I have been in Japan for the past week! Of course I was interested to find out what the baking scene is like here, and I was a bit surprised to find that bakeries are perhaps more numerous than I found even in Paris. The Japanese do bake and eat a lot of bread and pastries! Much of it is Western artisan style, and although I did not sample any of those breads, I must say that, if appearance is any indication, these bakers really give the Europeans and Americans a run for their money. In fact, the Japanese team won the Coupe du Monde de la Boulangerie, a triennial international artisan baking competition, in 2002 (they came in third, behind the USA and France, in 2005).
But I wanted to know if there was a bread that is distinctly Japanese, and a Japanese friend directed me to Kimuraya in the Ginza district. Established in 1869, this is one of the oldest and most well-known bakeries in Tokyo, and its founder is responsible for introducing their signature anpan, a uniquely Japanese bread. These small buns bear a resemblance to miniature hamburger buns or bagels but are soft, a little sweet, and filled with sweet red, white, or green bean paste. The filling may also include a little pickle, sesame paste, or other ingredients. The dough is made with the same yeast used to ferment sake.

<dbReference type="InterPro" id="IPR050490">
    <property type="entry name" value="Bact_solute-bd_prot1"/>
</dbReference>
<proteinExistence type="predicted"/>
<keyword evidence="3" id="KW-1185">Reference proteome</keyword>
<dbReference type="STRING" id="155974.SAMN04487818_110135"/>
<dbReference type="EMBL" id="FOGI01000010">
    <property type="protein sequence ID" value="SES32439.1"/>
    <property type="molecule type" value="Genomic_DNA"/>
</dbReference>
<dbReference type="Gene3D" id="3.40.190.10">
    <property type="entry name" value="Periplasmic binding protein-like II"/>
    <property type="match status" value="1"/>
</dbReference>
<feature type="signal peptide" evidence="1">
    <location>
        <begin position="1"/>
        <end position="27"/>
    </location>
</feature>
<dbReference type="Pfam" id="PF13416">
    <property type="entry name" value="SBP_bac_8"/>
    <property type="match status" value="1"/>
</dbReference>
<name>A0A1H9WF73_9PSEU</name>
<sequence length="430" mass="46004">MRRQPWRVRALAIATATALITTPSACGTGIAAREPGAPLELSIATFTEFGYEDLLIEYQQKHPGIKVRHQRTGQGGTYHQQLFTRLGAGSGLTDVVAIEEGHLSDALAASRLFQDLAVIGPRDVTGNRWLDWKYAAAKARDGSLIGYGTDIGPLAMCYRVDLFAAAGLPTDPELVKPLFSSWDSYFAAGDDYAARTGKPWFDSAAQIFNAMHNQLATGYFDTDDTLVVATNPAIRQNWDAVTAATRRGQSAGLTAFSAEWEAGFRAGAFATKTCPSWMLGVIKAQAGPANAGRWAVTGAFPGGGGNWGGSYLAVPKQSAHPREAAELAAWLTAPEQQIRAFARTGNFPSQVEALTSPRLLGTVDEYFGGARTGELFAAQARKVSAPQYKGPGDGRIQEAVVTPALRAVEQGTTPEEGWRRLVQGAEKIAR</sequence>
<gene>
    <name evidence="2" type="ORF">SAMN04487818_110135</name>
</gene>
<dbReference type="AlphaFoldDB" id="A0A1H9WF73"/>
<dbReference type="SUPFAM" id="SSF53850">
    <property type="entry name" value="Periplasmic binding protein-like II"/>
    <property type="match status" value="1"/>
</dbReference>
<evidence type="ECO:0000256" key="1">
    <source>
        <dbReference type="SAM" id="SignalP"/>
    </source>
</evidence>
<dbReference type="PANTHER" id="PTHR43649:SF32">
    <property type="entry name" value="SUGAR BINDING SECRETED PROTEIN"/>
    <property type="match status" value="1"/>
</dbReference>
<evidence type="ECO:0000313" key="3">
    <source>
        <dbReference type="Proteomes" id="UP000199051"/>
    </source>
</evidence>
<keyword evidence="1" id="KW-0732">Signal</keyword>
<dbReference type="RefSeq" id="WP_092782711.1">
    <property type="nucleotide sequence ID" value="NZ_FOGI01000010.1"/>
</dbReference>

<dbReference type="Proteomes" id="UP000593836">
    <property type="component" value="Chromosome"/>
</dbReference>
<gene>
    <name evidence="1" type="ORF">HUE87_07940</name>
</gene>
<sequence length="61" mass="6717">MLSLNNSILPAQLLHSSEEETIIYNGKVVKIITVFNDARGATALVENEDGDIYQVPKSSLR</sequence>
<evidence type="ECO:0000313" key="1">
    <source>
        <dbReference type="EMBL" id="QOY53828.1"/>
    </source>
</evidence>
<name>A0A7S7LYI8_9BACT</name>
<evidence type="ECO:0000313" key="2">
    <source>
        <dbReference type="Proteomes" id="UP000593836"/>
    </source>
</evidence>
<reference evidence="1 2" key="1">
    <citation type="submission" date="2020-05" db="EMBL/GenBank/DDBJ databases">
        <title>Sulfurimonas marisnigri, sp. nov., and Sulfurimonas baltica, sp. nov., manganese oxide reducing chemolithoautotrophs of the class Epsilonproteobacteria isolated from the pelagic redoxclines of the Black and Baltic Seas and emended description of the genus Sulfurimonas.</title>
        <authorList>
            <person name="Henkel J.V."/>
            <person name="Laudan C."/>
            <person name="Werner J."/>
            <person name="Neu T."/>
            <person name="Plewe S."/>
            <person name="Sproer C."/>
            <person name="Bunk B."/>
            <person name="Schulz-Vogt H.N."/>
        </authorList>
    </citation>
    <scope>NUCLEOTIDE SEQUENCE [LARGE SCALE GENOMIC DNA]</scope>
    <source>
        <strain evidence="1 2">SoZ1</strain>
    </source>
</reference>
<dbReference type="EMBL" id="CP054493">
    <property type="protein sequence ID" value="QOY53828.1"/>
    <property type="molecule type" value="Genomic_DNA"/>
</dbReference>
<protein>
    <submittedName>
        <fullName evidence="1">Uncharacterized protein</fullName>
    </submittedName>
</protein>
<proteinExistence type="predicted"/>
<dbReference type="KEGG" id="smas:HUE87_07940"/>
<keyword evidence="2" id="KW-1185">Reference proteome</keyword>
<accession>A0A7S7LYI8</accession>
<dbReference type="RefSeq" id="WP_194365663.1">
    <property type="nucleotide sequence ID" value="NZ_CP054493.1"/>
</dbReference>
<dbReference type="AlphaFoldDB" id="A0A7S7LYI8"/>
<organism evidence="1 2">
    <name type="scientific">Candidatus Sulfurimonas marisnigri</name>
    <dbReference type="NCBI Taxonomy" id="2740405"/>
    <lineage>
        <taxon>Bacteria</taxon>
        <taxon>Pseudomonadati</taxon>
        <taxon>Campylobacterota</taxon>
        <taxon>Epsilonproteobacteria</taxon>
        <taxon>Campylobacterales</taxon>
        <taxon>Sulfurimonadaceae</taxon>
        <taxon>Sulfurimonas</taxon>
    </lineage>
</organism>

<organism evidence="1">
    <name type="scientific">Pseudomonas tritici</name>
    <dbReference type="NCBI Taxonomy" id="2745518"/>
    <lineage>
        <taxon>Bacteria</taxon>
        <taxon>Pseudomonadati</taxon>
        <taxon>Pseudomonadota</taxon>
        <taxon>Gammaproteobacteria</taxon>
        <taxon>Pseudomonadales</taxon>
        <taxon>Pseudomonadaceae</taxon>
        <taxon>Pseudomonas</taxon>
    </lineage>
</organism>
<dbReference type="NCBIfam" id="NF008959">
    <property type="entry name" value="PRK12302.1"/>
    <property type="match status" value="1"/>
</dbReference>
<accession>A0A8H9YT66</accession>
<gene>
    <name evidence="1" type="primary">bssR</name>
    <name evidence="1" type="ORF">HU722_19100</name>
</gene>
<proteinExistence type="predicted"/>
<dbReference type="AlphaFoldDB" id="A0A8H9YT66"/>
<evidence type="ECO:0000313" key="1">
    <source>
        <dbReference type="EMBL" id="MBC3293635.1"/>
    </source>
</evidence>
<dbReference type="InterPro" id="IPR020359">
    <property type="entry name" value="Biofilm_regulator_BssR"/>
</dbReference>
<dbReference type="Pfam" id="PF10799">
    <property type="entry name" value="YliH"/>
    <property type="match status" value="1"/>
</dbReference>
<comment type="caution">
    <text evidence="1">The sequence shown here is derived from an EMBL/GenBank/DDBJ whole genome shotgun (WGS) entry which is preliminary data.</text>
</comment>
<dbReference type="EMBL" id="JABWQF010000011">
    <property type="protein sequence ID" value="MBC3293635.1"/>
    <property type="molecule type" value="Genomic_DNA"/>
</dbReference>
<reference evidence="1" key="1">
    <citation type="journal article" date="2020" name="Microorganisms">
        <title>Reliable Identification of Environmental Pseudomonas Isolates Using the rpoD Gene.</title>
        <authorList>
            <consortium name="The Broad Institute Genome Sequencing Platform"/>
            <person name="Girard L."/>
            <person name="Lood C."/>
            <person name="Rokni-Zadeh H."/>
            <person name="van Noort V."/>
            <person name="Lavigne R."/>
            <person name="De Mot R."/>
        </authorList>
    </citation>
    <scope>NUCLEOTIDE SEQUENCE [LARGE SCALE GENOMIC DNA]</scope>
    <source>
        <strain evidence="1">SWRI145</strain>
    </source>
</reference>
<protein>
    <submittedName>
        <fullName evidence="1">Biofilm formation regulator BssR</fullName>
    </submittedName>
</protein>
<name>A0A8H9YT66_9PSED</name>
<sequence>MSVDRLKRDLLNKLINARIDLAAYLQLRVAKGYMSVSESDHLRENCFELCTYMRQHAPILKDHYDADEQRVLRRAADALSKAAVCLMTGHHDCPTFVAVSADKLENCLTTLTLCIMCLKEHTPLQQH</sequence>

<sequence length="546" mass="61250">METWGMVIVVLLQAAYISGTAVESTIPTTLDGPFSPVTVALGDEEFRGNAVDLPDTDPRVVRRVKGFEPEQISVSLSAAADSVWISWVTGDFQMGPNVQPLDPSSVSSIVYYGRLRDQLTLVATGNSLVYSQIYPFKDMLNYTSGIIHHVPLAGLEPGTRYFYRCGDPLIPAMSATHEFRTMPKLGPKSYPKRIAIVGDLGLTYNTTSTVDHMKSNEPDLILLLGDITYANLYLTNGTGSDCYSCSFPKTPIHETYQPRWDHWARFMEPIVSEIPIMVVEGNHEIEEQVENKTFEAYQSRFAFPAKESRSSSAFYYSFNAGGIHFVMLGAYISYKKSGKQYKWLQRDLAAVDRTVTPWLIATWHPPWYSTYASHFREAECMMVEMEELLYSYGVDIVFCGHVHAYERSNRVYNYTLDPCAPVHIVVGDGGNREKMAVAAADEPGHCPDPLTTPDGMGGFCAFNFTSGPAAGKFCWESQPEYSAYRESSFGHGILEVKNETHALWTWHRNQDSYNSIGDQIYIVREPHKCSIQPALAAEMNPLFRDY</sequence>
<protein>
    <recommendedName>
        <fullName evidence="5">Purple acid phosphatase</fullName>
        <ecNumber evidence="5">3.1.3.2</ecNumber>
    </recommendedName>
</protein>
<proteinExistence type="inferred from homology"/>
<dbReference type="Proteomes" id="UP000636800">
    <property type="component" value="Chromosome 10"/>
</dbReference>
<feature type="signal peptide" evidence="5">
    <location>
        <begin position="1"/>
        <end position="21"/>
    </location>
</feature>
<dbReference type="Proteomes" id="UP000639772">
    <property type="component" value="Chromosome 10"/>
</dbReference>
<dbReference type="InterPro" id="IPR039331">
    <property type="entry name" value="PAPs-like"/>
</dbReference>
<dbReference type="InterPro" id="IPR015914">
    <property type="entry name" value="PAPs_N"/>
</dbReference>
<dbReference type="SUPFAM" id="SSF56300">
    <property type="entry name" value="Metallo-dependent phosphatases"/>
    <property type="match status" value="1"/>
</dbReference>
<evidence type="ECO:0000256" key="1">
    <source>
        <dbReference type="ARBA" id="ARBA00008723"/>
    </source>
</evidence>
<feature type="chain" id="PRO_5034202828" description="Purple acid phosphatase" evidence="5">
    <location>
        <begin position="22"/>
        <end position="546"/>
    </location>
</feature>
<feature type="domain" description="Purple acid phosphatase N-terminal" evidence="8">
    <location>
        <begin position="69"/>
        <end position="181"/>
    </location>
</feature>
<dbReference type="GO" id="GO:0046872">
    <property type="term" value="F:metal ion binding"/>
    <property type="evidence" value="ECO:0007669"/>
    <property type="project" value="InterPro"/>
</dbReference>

The photo above shows my take from Kimuraya: five anpan, a Danish-like pastry with green tea icing and whole beans inside and on top, and melon pan, another type of Japanese bread seen in almost every bakery. Melon pan, so named for its appearance rather than its flavor, is another sweet, soft bun crusted with cookie dough, and may include some type of filling. This one was filled with a mango custard, and quite tasty.
In the basement of each and every department store are (usually two floors of) amazing food halls containing every imaginable type of edible delight: not only baked goods but produce, meats, ready-to-eat foods, packaged gift foods, and more, all beautifully displayed according to the exquisite Japanese aesthetic. Two types of melon pan are seen in this photo, taken in one such food hall. I sampled the green one, which was filled with sweet bean paste and covered with tea-flavored cookie dough. Very delicious, if a little crumbly and messy to eat.
In a few hours I leave Japan… for now. I will return, to soak up more of this unique culture and perhaps learn how to bake some of these wonderful breads.